Merck & Co. to start new Phase III trial of BACE inhibitor MK-8931 in Alzheimer's disease

Merck & Co. said Tuesday that it will initiate a new Phase III study of its experimental BACE inhibitor MK-8931 in patients with amnestic mild cognitive impairment due to Alzheimer's disease. In October, the company identified the development of the drug as a priority under its plan to sharpen its commercial and R&D focus.

The drugmaker indicated that the APECS study will enrol 1500 patients who will be randomised to receive MK-8931 once daily at one of two doses or placebo. The study will assess the change from baseline in the Clinical Dementia Rating Scale-Sum of Boxes (CDR-SB) score following 104 weeks of treatment as its primary outcome. In March, Merck entered an agreement with Luminex to develop a companion diagnostic device to help identify suitable patients for studies of MK-8931.

Merck added Tuesday that the data monitoring committee (DMC) for its ongoing Phase II/III EPOCH study of MK-8931 in patients with mild to moderate Alzheimer's disease recommended that the trial continue to recruit patients. The DMC issued its recommendation after a planned analysis of interim safety data for 200 patients who received the BACE inhibitor for a minimum of three months. The trial is designed to enrol up to 1960 patients and has main goals of change from baseline in Alzheimer's Disease Assessment Scale Cognitive Subscale (ADAS-Cog) score and the change from baseline in the Alzheimer's Disease Cooperative Study – Activities of Daily Living (ADCS-ADL) score following 78 weeks of treatment.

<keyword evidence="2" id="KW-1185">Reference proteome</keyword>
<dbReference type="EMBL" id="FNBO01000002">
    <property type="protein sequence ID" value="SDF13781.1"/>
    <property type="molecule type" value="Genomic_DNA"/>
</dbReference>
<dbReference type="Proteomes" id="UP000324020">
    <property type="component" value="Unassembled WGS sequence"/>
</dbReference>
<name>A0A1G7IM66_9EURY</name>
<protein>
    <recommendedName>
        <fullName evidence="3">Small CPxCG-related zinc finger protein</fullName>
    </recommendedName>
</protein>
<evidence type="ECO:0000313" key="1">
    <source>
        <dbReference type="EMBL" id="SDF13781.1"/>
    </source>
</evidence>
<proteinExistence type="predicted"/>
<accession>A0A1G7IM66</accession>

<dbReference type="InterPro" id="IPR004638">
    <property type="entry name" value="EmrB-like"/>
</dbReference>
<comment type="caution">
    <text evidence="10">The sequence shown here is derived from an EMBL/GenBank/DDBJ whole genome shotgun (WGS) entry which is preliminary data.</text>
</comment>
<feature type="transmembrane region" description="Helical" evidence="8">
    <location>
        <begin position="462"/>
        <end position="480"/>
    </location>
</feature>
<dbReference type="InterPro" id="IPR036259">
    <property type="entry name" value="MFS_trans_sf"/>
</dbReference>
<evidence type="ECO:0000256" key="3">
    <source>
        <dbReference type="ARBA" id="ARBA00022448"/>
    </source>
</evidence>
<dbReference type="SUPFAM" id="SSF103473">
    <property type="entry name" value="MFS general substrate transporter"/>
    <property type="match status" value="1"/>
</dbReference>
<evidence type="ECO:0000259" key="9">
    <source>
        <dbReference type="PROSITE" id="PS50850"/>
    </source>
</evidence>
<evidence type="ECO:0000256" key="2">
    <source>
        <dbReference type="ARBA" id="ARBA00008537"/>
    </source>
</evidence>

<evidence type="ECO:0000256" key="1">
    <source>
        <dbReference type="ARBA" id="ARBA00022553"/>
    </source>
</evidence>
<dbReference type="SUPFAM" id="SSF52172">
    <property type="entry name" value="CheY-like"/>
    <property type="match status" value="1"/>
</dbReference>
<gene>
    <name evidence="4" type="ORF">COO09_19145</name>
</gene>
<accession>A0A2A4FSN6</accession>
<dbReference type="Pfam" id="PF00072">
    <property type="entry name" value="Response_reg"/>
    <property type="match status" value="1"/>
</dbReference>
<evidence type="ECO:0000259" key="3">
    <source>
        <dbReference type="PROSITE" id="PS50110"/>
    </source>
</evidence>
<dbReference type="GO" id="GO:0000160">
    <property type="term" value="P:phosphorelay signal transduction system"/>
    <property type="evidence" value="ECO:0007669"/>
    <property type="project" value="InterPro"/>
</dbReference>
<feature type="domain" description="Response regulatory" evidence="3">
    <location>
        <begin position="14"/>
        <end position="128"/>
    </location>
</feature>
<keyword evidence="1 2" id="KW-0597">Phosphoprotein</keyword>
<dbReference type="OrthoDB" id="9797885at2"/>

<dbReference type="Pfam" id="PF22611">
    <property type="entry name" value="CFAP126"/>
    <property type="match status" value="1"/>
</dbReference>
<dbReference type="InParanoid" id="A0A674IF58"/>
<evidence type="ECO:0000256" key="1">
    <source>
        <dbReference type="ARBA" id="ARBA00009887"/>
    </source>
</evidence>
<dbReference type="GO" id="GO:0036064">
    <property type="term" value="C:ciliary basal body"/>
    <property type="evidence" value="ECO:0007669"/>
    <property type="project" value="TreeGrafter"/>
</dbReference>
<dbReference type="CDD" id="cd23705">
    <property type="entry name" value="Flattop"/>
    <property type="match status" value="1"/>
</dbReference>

"We are pleased to receive the DMCs recommendation and look forward to continuing the clinical development programme for MK-8931," remarked David Michelson, vice president of Neuroscience at Merck Research Laboratories. Darryle Schoepp, head of neuroscience at Merck, said "there's good reason to hope that a BACE inhibitor might help patients, and ours is the first to get the go-ahead for Phase III" trials. Schoepp noted that in previous studies, MK-8931 cut the production of amyloid beta peptide by 79 percent.

However, J.P.Morgan analyst Chris Schott indicated that expectations remained "low" for BACE inhibitors following Eli Lilly's decision in July to halt a mid-stage study of its experimental therapy LY2886721 due to abnormal liver biochemical tests. Schott suggested that if approved, Merck's drug could generate annual sales of more than $5 billion.

For related analysis, read ViewPoints: Second Phase III study in earlier-stage patients likely to be key for Merck & Co.'s Alzheimer's disease hopes and Spotlight On: Scrutiny increases on Merck & Co.'s R&D capabilities as company receives three analyst downgrades.

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